• Open Access English
    Authors: 
    Sara Pacchiarotti; Koen Bostoen;
    Country: Belgium
    Project: EC | BantuFirst (724275)

    In this paper we offer a first systematic account of the noun class system of Ngwi, a West-Coastal Bantu language spoken in the Democratic Republic of the Congo. First, we describe the synchronic system of noun class prefixes and the agreement patterns they trigger on constituents of the noun phrase and the verb. Second, we provide a diachronic analysis of the innovations the synchronic Ngwi noun class system underwent with respect to the noun class system reconstructed for the most recent common ancestor of all Narrow Bantu languages. Finally, we compare the morphological innovations found in the Ngwi noun class system with those identified in the noun class systems of other West-Coastal Bantu varieties and assess whether some of these could be diagnostic for internal classification within this western Bantu branch.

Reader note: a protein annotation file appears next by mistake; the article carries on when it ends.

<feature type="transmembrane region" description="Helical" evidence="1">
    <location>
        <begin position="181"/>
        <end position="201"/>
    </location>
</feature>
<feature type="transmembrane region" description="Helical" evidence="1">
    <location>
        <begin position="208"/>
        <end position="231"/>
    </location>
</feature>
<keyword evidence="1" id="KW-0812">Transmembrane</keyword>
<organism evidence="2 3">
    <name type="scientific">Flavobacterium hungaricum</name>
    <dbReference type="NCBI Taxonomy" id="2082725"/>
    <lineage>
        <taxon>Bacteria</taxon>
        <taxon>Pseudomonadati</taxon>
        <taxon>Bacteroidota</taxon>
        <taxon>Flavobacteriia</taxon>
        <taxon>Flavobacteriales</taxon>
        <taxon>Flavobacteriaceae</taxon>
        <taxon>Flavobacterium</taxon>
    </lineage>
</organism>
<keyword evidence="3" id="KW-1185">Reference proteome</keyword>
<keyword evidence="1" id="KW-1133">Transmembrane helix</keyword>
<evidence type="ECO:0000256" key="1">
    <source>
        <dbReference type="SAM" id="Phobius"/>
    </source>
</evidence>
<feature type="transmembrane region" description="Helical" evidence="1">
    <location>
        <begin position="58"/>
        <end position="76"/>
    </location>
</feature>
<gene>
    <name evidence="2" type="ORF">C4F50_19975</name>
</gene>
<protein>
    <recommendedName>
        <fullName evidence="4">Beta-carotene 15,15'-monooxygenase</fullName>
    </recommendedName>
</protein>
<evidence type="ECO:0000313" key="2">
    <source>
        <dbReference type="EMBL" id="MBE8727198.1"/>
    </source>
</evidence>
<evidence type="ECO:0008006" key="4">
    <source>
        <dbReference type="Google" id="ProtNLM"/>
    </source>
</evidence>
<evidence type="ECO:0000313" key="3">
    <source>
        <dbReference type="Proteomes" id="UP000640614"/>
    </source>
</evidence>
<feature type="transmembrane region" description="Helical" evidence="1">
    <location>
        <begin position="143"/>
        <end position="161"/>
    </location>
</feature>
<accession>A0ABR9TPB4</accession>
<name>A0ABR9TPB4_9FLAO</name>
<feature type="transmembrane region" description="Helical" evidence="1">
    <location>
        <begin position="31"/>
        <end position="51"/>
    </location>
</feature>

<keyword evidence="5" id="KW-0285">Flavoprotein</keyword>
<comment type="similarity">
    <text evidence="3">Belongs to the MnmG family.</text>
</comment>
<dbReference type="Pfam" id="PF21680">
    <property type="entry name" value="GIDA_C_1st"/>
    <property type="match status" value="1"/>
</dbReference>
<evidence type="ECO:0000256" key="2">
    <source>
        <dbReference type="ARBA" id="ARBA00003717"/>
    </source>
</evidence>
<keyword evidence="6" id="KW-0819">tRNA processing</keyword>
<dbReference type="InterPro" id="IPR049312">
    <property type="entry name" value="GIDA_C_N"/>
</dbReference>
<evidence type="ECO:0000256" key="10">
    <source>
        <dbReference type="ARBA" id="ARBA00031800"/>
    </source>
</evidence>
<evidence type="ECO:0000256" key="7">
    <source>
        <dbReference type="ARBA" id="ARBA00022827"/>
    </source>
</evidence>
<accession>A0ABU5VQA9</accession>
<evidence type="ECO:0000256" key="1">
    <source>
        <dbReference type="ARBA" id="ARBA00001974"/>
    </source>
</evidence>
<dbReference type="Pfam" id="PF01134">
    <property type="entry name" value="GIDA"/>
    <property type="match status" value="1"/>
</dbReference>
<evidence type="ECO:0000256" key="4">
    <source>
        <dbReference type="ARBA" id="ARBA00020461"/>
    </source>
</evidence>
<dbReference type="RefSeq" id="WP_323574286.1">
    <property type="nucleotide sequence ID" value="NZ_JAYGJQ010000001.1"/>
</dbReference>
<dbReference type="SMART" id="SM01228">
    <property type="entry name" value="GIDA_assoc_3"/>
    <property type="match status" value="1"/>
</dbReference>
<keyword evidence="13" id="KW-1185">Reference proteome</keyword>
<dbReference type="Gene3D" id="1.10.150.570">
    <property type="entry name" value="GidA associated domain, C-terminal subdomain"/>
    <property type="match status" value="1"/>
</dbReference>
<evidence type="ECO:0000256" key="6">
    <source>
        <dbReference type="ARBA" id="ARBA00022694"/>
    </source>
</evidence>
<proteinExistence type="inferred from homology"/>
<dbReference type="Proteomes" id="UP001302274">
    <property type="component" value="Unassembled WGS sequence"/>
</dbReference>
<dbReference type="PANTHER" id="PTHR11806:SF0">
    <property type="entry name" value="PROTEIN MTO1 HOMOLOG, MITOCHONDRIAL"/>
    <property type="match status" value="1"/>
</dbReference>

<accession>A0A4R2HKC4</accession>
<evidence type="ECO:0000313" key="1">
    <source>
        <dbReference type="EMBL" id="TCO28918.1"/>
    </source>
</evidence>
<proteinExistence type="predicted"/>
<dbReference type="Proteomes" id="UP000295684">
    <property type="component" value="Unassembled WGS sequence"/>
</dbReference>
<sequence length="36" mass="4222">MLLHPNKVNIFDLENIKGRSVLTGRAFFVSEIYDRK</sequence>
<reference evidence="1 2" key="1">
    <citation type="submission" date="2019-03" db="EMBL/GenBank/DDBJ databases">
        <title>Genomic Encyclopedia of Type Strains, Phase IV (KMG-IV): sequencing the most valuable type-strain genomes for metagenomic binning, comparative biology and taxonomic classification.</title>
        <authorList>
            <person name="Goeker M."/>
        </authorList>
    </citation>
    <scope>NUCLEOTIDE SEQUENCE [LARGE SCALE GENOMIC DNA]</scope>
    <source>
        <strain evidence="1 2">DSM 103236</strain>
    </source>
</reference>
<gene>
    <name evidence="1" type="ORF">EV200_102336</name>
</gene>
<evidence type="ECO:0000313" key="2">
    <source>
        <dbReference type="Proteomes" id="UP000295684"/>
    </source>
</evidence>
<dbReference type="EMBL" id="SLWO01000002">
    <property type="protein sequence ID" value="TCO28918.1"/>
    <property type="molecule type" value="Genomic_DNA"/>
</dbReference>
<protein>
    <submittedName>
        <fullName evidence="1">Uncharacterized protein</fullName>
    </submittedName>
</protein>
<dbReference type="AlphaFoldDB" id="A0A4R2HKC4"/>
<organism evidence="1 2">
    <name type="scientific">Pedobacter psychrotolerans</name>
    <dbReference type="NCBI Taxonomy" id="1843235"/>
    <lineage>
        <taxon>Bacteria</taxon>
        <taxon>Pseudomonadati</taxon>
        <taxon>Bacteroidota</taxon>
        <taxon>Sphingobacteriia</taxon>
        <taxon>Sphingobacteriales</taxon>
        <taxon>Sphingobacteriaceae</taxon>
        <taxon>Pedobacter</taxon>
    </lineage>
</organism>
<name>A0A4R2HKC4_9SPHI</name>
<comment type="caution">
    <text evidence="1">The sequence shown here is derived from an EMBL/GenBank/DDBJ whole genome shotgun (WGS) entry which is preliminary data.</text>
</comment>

• Open Access
    Authors: 
    Olga Majewska; Diana McCarthy; Jasper J. F. van den Bosch; Nikolaus Kriegeskorte; Ivan Vulić; Anna Korhonen;
    Publisher: MIT Press - Journals
    Country: United Kingdom
    Project: EC | LEXICAL (648909)